How much folic acid should you get? And does it matter where you get it from?
One thing experts agree on is that all women of childbearing age should absolutely get 400 micrograms of folic acid through food, supplements or both. Pregnant women should take 600 micrograms daily, adds Janis Biermann, a health educator at the March of Dimes in White Plains, N.Y. Breast-feeding mothers should get 500 micrograms. And pregnant or regularly breast-feeding women who have already had a child with a brain and spinal cord defect should take 1 milligram (1,000 micrograms).
A recent March of Dimes survey found that only 39% of women of childbearing age were taking multivitamins, Biermann says, even though studies show that if every woman in that group got enough folic acid, the rate of brain and spinal cord defects would drop by 70%.
It's hard to get researchers to go out on a limb with recommendations for other categories of people, however. The trials just haven't been done. And different people have different needs.
"We're still at the beginning of that phase of the research," says Marion Neuhouser, nutritional epidemiologist at the Fred Hutchinson Cancer Research Center in Seattle. "I'm not sure we're ready to make recommendations to the public. It would be irresponsible to say do or don't."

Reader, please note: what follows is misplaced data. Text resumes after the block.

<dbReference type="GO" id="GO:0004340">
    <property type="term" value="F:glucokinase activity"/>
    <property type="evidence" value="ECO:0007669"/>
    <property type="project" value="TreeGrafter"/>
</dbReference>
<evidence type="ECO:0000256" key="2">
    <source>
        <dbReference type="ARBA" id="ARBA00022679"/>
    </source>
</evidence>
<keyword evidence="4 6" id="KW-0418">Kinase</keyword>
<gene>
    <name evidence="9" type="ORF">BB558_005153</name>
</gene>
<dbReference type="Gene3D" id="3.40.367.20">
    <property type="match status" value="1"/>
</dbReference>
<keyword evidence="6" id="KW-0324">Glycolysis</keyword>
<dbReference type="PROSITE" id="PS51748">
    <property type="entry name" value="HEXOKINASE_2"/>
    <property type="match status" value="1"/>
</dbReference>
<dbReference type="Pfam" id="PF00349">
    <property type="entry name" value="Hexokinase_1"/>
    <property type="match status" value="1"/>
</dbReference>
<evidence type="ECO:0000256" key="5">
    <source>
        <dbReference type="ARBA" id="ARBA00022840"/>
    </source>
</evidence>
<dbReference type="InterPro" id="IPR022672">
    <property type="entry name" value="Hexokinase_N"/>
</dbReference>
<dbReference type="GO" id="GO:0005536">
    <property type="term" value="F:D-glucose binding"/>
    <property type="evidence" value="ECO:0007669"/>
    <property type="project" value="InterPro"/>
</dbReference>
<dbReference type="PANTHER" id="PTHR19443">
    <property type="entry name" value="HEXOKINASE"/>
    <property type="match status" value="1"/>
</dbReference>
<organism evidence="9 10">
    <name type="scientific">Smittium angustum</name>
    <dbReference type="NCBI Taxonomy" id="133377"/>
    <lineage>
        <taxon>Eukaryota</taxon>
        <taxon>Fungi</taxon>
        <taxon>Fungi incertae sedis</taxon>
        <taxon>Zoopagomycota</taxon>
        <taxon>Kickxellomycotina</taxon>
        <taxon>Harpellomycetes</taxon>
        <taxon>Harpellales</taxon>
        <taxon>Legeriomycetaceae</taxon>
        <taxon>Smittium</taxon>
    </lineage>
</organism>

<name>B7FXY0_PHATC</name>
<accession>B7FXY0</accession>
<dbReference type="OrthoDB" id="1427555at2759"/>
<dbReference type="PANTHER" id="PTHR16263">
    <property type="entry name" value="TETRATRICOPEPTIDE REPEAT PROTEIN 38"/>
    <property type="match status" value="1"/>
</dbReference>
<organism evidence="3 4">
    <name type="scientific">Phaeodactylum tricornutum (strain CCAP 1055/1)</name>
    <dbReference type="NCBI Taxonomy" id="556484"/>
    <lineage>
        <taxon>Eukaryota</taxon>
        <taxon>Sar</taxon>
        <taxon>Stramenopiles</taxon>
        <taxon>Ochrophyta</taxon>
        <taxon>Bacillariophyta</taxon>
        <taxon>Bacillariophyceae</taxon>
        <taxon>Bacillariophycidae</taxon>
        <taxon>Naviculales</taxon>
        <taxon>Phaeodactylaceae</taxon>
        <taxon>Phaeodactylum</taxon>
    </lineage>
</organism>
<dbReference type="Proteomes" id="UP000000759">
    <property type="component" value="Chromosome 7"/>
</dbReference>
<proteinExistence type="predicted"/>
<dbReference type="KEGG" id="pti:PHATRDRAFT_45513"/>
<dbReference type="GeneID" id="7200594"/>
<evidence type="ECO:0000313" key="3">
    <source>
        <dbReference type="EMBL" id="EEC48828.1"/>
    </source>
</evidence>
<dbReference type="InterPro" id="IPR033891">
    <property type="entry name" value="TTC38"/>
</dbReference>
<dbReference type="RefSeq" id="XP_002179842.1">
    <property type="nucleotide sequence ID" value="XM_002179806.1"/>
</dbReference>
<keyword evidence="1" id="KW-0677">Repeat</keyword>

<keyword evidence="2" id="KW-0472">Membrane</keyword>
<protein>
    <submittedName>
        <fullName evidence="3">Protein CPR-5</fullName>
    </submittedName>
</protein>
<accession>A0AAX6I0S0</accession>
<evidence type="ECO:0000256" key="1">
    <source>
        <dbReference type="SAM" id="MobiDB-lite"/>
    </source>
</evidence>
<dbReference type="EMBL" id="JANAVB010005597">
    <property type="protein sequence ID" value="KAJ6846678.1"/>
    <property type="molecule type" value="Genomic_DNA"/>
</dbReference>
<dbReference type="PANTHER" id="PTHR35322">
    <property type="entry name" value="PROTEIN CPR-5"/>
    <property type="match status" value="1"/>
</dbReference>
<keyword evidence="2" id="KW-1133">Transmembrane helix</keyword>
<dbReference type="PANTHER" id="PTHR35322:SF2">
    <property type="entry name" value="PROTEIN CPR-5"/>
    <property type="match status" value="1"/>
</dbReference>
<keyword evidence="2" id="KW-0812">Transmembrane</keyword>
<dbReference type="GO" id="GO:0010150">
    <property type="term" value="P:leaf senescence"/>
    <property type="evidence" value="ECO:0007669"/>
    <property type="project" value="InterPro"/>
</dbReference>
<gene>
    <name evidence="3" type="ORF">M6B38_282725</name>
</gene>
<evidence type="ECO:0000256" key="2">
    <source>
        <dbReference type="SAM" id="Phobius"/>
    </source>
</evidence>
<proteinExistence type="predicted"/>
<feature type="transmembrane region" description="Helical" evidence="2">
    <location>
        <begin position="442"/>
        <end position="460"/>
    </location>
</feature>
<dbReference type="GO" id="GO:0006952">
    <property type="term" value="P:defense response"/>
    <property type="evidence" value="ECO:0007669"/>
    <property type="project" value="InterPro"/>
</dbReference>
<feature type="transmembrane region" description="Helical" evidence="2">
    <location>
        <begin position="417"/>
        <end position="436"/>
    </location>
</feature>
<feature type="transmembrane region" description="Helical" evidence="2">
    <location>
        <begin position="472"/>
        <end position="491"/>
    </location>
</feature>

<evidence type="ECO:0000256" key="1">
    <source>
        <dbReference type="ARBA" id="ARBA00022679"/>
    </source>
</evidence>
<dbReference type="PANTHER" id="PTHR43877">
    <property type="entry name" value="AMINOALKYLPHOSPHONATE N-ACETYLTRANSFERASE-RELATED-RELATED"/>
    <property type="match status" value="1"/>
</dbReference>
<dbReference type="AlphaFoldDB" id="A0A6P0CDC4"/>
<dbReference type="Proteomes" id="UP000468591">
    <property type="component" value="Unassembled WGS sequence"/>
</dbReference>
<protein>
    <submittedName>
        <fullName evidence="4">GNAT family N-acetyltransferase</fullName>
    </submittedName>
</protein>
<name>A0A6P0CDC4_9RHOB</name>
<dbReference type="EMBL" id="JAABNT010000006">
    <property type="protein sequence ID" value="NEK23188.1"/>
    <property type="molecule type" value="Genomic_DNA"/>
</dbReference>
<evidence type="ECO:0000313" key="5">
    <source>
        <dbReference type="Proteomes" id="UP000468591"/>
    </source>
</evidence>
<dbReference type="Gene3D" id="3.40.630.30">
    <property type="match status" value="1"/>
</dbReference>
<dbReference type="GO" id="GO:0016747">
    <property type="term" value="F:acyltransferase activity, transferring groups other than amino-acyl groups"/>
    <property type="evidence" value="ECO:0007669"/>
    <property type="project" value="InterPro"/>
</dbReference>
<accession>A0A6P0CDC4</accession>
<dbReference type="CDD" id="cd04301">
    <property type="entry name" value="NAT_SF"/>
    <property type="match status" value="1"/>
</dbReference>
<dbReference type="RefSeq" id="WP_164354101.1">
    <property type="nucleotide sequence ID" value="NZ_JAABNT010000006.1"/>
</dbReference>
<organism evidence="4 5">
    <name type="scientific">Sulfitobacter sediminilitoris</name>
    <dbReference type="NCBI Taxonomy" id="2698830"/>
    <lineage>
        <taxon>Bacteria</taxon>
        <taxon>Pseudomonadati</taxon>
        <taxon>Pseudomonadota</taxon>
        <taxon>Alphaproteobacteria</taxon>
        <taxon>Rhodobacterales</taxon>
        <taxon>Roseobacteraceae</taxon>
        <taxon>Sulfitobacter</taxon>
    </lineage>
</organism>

Here are some general guidelines, though.
The Institute of Medicine's Food and Nutrition Board's recommended upper limit for folic acid is 1 milligram, which includes a combination of the synthetic kind as well as natural sources of folate. "That's one thing consumers can really take home," Neuhouser says, "not to get more than 1,000 micrograms."
But that amount could be easy to exceed, when you consider that 3/4 cup of 100% fortified cereal contains 400 micrograms, two slices of sandwich bread contain 50 micrograms, half a cup of boiled spinach has 100 micrograms, four asparagus spears have 85 micrograms and a multivitamin supplement contains 400 micrograms.
Of course, it's always worth talking with your doctor about your needs, depending on your age and underlying health conditions, experts say. The older you get, for example, the more likely you are to have precancerous cells in your organs that could be aggravated by excessive folic acid.
Some researchers suspect -- though they don't yet know -- that synthetic folic acid might act differently in the body and cause more problems than natural folate.
Enzymes in the intestines convert folic acid into usable folate, but the body can process only so much of the synthetic vitamin at once. Excess folic acid gets dumped directly into the bloodstream. Some 80% of vitamin-takers have detectable levels of unprocessed folic acid in their blood, according to a recent study.
Also, folate is a more complex molecule than folic acid and it requires more effort by the body to absorb it, Neuhouser says. So, you absorb a higher dose of folic acid from a fortified food than you would from a whole food with the equivalent amount of folate.
For those reasons and others, nutrition researchers continue to stress the importance of a balanced diet that is rich in natural sources of folate, including spinach, orange juice, lentils and other beans, because those foods are healthy for all sorts of other reasons too.
For a chart on the amount of folic acid/folate in foods, go to ods.od.nih.gov/factsheets/folate.asp.Copyright © 2015, Los Angeles Times